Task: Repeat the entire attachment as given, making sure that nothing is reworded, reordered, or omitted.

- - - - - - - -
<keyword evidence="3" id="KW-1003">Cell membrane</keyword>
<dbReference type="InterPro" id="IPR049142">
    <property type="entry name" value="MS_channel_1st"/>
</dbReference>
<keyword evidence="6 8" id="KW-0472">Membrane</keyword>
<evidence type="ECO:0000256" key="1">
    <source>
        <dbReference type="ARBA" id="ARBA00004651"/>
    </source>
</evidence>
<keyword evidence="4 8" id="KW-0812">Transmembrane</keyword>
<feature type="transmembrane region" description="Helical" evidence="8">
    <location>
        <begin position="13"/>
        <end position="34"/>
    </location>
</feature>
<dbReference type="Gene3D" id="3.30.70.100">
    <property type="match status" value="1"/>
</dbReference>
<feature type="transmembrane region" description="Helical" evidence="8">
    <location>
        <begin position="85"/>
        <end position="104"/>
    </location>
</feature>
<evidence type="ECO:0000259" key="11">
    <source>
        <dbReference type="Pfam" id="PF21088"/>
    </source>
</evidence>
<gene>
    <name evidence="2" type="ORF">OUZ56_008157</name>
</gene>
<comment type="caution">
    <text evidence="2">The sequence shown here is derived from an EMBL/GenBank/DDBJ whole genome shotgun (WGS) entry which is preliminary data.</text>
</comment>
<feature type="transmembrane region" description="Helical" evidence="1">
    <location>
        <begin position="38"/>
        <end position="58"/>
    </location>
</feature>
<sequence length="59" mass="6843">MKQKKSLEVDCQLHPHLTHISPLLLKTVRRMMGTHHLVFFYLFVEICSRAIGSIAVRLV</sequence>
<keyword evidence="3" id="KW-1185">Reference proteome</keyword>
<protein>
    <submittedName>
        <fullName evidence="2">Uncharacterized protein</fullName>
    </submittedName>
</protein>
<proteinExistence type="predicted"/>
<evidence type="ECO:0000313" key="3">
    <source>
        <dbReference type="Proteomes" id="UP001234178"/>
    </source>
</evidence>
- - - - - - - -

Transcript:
<keyword evidence="3" id="KW-1003">Cell membrane</keyword>
<dbReference type="InterPro" id="IPR049142">
    <property type="entry name" value="MS_channel_1st"/>
</dbReference>
<keyword evidence="6 8" id="KW-0472">Membrane</keyword>
<evidence type="ECO:0000256" key="1">
    <source>
        <dbReference type="ARBA" id="ARBA00004651"/>
    </source>
</evidence>
<keyword evidence="4 8" id="KW-0812">Transmembrane</keyword>
<feature type="transmembrane region" description="Helical" evidence="8">
    <location>
        <begin position="13"/>
        <end position="34"/>
    </location>
</feature>
<dbReference type="Gene3D" id="3.30.70.100">
    <property type="match status" value="1"/>
</dbReference>
<feature type="transmembrane region" description="Helical" evidence="8">
    <location>
        <begin position="85"/>
        <end position="104"/>
    </location>
</feature>
<evidence type="ECO:0000259" key="11">
    <source>
        <dbReference type="Pfam" id="PF21088"/>
    </source>
</evidence>
<gene>
    <name evidence="2" type="ORF">OUZ56_008157</name>
</gene>
<comment type="caution">
    <text evidence="2">The sequence shown here is derived from an EMBL/GenBank/DDBJ whole genome shotgun (WGS) entry which is preliminary data.</text>
</comment>
<feature type="transmembrane region" description="Helical" evidence="1">
    <location>
        <begin position="38"/>
        <end position="58"/>
    </location>
</feature>
<sequence length="59" mass="6843">MKQKKSLEVDCQLHPHLTHISPLLLKTVRRMMGTHHLVFFYLFVEICSRAIGSIAVRLV</sequence>
<keyword evidence="3" id="KW-1185">Reference proteome</keyword>
<protein>
    <submittedName>
        <fullName evidence="2">Uncharacterized protein</fullName>
    </submittedName>
</protein>
<proteinExistence type="predicted"/>
<evidence type="ECO:0000313" key="3">
    <source>
        <dbReference type="Proteomes" id="UP001234178"/>
    </source>
</evidence>